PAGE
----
The Original Blog of the NISSAN Whistleblower 

The Stealth Skirt Strikes at the Wall of Taxpayer Ignorance & Good Ole Boy Greed

OMG!!!  The Governor didn’t tell the “hard working” TN taxpayer the “stealth” tax money was going to be used for research to find the BEST spa for oxygen facials for NISSAN executives.    

Tennessee reaps $115 million in stealth taxes

With little debate, lawmakers tack fees onto late-term bills

By Chas Sisk • THE TENNESSEAN • September 26, 2010


Bills passed in the waning days of the past four sessions of the state legislature have increased the taxes on Tennessee businesses and individuals by an estimated $115 million a year, while giving tens of millions of dollars more in breaks for corporate relocations and major projects.


These tax bills have raised the cost of propane and gym memberships, closed loopholes that let real estate investors skirt taxes, and instituted a jock tax on professional athletes. Each bill as originally proposed carried more than 150 separate tax measures.

They also have extended tax breaks to companies such as Nissan North America and Hemlock Semiconductor and to economic development projects such as the Music City Center and the proposed medical trade center.


The widening scope of these bills — known in legislative circles as "technical corrections bills" — has led to criticism that they have become stealth tax measures. Designed to fly below the radar of public scrutiny, the bills are introduced and passed at the end of the legislative session, at a time when the attention of lawmakers, the press and the general public is focused on the state budget, critics say.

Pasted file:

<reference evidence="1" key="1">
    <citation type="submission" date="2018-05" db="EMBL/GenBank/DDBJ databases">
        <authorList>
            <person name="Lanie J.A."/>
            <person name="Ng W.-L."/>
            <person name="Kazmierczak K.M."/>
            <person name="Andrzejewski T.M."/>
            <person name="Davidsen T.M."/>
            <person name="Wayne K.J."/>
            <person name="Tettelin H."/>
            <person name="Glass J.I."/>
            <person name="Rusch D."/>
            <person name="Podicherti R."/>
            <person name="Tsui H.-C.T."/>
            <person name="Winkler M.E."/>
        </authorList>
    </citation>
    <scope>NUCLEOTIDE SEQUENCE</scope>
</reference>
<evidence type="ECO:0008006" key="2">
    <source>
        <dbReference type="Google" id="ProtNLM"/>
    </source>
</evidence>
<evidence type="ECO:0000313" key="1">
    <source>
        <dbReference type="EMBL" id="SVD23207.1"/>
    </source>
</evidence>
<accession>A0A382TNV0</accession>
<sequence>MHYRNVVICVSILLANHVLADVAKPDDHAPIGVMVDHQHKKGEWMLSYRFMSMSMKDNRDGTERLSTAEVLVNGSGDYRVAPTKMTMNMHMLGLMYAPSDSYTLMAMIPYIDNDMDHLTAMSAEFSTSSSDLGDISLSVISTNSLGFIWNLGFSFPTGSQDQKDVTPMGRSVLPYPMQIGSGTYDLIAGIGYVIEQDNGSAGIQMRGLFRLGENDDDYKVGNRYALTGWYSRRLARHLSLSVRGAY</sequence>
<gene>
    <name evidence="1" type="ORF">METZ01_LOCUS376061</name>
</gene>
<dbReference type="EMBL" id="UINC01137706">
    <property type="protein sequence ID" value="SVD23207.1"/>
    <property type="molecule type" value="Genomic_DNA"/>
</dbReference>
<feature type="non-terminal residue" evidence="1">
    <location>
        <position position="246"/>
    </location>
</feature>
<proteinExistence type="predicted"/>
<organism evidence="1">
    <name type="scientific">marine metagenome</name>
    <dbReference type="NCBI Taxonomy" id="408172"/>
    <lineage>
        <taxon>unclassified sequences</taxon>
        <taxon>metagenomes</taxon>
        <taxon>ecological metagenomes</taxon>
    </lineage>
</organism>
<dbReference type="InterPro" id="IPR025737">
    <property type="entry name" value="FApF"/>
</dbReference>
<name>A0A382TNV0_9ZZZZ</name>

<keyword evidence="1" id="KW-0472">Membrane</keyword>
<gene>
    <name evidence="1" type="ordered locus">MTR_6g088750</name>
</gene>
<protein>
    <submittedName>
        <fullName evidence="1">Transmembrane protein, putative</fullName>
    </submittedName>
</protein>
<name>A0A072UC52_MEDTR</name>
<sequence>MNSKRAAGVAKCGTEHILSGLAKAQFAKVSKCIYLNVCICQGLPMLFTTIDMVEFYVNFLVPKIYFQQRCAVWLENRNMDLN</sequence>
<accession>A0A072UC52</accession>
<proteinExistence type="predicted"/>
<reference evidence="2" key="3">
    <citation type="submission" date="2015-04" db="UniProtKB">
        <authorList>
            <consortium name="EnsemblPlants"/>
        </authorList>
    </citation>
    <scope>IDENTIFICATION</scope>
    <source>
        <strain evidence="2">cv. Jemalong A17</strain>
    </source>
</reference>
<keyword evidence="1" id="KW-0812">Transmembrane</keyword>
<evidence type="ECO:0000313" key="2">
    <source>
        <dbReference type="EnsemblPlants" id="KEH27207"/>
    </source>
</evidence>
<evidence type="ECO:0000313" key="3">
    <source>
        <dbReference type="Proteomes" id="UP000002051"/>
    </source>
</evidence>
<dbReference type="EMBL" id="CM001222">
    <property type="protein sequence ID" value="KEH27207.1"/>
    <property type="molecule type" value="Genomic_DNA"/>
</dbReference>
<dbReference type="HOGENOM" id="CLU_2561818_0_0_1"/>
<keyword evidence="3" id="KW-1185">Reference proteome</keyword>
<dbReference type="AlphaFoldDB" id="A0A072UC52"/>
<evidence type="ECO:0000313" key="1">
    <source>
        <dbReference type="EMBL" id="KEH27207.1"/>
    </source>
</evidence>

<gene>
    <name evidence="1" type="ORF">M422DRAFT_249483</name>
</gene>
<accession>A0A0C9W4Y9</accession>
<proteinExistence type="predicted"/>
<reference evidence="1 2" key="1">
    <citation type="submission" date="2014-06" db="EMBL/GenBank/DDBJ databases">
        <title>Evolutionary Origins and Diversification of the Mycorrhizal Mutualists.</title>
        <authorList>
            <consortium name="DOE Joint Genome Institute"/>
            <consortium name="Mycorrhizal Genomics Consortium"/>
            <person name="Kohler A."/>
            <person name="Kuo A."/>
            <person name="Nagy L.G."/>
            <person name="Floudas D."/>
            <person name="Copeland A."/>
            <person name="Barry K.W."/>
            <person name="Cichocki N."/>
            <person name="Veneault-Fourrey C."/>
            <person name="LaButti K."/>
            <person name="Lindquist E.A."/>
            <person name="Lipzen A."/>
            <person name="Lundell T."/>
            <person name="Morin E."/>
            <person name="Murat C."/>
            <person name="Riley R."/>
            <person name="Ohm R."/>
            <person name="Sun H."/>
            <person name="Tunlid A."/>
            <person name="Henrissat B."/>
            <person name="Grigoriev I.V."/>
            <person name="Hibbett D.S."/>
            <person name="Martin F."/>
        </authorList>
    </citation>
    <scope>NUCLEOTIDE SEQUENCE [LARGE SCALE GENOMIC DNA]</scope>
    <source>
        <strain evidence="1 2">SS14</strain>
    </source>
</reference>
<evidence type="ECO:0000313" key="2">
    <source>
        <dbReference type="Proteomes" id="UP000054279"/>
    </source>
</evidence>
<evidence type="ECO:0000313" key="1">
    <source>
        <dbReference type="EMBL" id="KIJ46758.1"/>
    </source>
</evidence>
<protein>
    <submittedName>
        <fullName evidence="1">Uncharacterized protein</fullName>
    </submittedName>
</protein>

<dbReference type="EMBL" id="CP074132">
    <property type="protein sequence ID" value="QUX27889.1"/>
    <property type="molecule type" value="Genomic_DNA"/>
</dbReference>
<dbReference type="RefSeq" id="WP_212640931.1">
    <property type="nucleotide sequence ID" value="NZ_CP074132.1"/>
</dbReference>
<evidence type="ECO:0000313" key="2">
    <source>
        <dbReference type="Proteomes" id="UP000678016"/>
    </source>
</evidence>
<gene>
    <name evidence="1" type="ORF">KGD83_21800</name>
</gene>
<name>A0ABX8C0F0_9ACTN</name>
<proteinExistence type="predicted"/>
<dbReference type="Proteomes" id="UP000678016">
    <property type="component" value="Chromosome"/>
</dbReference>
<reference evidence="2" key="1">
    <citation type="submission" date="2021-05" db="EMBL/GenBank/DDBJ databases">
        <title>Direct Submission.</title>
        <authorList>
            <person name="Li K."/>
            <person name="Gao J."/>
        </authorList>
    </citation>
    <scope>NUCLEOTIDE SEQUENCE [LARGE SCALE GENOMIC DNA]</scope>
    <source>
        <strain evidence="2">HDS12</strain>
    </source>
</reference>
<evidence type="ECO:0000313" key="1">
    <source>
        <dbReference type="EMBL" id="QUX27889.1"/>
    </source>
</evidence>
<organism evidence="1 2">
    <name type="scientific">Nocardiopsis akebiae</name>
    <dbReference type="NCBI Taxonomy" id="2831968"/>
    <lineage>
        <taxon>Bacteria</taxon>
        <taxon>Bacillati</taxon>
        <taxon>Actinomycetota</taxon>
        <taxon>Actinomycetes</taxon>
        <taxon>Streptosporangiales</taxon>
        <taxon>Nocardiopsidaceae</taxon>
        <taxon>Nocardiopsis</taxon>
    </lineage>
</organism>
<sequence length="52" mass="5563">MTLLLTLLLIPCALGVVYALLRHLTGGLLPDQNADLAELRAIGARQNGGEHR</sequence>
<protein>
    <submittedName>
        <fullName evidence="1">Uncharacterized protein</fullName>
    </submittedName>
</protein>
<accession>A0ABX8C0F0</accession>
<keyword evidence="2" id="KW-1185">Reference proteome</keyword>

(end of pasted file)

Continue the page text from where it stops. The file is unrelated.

"These are major tax-policy issues that should be considered on their own," said Ben Cunningham, spokesman for the advocacy group Tennessee Tax Revolt. "So many of the corporate welfare provisions and the increases are now in the technical corrections bill."

Defenders include Gov. Phil Bredesen, who has proposed such a bill in each year of his administration. He says the bills have mainly corrected laws that were being exploited by businesses, including many located outside Tennessee, to cut their taxes unfairly.

"Remember the old Whack-A-Mole game," he said. "There's always a lot of people figuring out ways to beat the system."

But the measures also served as the vehicles by which the state extended tax incentives to Nissan to move from Southern California to Middle Tennessee, Hemlock to build its polysilicon plant in Robertson County and Jackson National Life Insurance's decision to open a regional headquarters in Cool Springs. In most instances, lawmakers were not told what companies the incentives would be for…………..

Tennessee Angry Taxpayers ...  The NISSAN
Good Ole Boys are Republican....  Both "sides"

are guilty of wasting Tennessee Taxpayer



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